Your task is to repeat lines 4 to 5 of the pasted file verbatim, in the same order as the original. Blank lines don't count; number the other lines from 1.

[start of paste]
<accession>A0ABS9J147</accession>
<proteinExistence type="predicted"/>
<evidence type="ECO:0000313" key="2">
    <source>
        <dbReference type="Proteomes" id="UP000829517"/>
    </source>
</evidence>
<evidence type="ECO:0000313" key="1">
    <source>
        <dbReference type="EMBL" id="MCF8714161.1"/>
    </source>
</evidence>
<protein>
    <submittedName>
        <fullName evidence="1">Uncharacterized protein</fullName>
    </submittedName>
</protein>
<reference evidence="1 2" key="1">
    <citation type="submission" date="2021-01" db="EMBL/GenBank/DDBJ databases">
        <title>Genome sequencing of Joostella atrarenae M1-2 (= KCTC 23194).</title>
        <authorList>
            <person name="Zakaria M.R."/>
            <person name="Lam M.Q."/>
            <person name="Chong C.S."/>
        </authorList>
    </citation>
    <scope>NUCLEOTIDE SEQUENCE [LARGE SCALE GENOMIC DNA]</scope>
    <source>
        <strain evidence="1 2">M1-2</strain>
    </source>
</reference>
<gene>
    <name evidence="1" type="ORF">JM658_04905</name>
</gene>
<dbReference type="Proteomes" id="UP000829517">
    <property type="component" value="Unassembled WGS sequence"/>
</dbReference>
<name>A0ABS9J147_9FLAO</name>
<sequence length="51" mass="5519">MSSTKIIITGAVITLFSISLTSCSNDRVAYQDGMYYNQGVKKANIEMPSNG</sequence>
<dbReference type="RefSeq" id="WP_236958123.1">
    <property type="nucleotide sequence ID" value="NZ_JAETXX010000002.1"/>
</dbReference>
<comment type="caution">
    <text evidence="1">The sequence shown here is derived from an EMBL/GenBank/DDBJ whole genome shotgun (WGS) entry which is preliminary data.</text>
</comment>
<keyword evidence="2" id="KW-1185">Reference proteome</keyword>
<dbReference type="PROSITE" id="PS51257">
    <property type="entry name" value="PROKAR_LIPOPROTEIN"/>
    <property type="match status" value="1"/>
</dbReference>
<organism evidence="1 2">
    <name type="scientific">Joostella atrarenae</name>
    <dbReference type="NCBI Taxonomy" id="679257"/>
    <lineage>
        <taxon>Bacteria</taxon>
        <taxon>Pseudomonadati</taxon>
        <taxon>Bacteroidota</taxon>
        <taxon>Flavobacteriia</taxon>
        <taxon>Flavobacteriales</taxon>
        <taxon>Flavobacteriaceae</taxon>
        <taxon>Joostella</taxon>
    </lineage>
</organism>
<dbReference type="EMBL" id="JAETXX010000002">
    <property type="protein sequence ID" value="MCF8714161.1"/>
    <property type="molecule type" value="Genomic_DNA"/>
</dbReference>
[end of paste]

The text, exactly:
    <source>
        <dbReference type="Proteomes" id="UP000829517"/>